02 Mar Smoking and vaping = worse PMS and PMDD
BY GABRIELLE LICHTERMAN
- Key finding: A review of 13 studies shows that cigarettes, e-cigarettes and other nicotine products are linked to worse PMS and PMDD symptoms.
MARCH 2, 2021—Despite the many health hazards of smoking cigarettes and vaping nicotine (including heart trouble, stroke and cancer), they’re still popular habits. So, if you need one more excuse to kick your unhealthy nicotine addiction, consider this:
A 2020 meta-analysis of 13 studies involving 25,828 menstrual cycling women found that using nicotine makes you one-and-a-half times more likely to have worse symptoms of premenstrual syndrome (PMS).1 These symptoms can include worry, sadness, irritability, sleep problems and aches that crop up in the six days leading up to your period.
But, the findings are even more startling for those with premenstrual dysphoric disorder (PMDD)–a condition where severely bothersome symptoms (such as depression, anxiety, anger, insomnia and pain) interfere with everyday life during the one to two weeks before your period. The same study found that nicotine makes you three times more likely to have worse symptoms of PMDD.
The nicotine/premenstrual link
Reporting in the journal Frontiers in Psychiatry, University of Illinois at Chicago researchers explain that nicotine disrupts the balance of a part of the brain that handles stress–the hypothalamic-pituitary-adrenal (HPA) axis.
The result: You become more sensitive to stress triggers and your body churns out greater amounts of stress hormones, such as cortisol. All this extra stress can put you on edge, affect your mood, impair sleep and cause muscle tension that intensifies aches and pains.
Unfortunately, during your pre-period days, dropping levels of estrogen are already putting you at risk of emotional and physical symptoms by altering levels of mood-affecting brain chemicals, such as serotonin.
In fact, the study authors point out that many women use cigarettes and vaping as a way to help counter hormone-fueled premenstrual complaints. That’s because the initial rush of nicotine, which is a stimulant drug, lights up reward centers in the brain, giving you a quick mood boost…before it goes on to throw off your stress-regulating HPA, making pre-period problems even worse.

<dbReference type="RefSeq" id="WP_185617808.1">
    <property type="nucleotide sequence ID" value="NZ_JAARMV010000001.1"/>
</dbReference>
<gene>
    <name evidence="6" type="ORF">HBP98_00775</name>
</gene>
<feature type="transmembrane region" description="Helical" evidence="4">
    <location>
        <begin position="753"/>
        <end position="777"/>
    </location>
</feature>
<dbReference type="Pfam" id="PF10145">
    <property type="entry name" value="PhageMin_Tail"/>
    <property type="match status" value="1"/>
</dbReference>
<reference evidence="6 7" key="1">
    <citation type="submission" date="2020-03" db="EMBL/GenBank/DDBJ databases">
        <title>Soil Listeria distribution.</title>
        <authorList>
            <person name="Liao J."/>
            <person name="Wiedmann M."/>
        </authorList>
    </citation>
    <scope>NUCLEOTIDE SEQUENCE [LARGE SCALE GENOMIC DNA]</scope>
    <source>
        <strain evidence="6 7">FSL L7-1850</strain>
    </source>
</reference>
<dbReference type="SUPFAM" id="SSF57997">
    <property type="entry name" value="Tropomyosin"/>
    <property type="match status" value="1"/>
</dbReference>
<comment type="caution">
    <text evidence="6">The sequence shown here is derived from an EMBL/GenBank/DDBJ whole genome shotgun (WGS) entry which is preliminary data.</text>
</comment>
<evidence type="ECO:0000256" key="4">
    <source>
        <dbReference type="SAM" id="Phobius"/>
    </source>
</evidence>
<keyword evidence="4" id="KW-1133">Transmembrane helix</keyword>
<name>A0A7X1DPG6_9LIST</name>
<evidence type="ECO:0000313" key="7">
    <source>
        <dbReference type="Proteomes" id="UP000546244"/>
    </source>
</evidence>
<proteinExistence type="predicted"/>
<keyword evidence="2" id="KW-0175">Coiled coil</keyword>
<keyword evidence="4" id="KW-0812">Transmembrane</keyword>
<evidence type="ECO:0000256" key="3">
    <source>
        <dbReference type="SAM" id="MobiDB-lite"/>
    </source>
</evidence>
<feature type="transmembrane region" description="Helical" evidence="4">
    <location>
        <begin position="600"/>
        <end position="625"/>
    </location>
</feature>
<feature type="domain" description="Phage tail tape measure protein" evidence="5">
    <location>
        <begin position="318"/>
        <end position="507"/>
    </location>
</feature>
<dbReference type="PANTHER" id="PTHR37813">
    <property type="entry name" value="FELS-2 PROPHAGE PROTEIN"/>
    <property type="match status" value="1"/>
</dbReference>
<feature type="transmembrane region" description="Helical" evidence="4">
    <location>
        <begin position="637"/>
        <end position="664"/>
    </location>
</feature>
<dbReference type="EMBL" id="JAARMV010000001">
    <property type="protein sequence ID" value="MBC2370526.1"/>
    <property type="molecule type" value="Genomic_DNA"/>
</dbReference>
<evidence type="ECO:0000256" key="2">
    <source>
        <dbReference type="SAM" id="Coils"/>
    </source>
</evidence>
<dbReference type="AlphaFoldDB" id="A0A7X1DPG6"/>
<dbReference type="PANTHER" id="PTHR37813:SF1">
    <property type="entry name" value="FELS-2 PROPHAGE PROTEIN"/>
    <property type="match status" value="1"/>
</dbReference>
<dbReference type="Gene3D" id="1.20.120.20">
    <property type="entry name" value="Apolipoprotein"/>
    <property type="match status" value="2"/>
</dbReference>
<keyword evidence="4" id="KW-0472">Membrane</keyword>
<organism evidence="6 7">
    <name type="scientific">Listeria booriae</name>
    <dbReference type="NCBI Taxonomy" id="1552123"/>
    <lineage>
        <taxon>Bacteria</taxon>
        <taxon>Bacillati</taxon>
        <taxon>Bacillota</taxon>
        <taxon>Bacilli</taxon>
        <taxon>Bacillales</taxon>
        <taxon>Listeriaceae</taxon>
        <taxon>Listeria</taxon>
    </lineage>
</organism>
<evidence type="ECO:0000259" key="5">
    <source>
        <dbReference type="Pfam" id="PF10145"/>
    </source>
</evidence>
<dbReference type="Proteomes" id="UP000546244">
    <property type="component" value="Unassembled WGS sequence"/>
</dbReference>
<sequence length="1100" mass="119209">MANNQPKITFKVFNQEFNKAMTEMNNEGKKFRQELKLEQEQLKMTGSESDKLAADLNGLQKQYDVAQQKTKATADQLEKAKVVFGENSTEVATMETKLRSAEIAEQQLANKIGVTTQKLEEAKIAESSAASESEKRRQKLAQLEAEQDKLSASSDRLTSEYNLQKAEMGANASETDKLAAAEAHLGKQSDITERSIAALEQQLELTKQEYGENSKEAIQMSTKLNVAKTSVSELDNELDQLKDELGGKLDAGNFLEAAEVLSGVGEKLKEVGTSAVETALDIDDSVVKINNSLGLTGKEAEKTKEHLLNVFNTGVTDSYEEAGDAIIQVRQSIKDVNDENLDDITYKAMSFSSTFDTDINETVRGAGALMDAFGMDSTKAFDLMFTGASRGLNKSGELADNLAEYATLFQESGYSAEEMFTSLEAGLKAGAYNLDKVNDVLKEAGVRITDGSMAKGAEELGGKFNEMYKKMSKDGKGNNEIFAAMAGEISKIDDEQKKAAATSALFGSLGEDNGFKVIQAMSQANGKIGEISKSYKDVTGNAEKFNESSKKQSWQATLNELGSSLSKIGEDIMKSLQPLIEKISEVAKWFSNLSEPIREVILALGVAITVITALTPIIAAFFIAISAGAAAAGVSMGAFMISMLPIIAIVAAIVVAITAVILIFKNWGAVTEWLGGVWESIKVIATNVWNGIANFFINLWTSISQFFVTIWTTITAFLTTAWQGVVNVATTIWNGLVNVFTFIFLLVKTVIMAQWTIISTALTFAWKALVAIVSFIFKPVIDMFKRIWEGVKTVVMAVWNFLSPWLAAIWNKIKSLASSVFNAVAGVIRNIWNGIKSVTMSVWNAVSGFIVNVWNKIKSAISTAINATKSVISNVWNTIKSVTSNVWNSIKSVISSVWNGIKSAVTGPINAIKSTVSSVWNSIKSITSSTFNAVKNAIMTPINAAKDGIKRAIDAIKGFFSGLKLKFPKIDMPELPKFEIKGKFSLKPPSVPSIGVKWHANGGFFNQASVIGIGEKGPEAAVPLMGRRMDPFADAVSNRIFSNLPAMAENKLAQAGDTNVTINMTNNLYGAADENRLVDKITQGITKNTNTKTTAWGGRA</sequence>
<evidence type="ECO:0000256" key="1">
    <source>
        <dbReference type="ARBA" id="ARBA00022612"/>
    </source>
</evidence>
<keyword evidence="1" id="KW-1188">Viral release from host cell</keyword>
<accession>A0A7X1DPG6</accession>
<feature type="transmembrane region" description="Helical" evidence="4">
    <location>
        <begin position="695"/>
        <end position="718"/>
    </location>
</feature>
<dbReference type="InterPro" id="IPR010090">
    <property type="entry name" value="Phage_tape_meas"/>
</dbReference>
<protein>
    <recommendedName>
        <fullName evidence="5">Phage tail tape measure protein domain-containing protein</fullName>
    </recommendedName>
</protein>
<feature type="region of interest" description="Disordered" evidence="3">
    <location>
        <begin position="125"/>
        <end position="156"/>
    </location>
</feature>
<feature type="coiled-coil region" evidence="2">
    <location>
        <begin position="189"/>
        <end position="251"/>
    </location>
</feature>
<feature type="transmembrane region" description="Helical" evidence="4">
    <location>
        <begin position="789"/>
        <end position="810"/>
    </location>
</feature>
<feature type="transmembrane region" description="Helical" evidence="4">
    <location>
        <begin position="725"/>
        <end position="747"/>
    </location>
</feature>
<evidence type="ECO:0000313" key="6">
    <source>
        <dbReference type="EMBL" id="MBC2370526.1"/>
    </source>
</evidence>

If you smoke, vape or use other nicotine products, you’ll be doing your health a favor by quitting. And an added bonus is that there’s a good chance it will help lessen PMS and PMDD symptoms.
Cycle-syncing tip: When to quit nicotine
If you’re looking for an optimal time in your menstrual cycle to quit smoking or vaping, I recommend aiming for Day 4 of your cycle (that’s 4 days into your period) through ovulation. On these cycle days, estrogen is rising, which results in fewer withdrawal symptoms, such as irritability and aches, compared to the second half of your cycle (the day after ovulation through the day before your next period) when estrogen dips twice.
But be careful if you slip and use nicotine while trying to quit on these cycle days: Rising estrogen intensifies the pleasurable feeling you get from this stimulant, making it more difficult to give it up for good. So, have a plan ready if you happen to cave to a craving, for example, allow yourself the mistake, but resolve to not beat yourself up about it, then try quitting again.
Do you have PMDD or suspect someone you know may have it? Learn more about this condition that strikes up to an estimated 1 in 10 of those with menstrual cycles at the International Association of Premenstrual Disorders at IAPMD.org. They offer peer counseling and share the latest news and treatments.
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(1) So Hee Choi, Ajna Hamidovic, “Association Between Smoking and Premenstrual Syndrome: A Meta-Analysis”, Frontiers in Psychiatry, published online November 26, 2020
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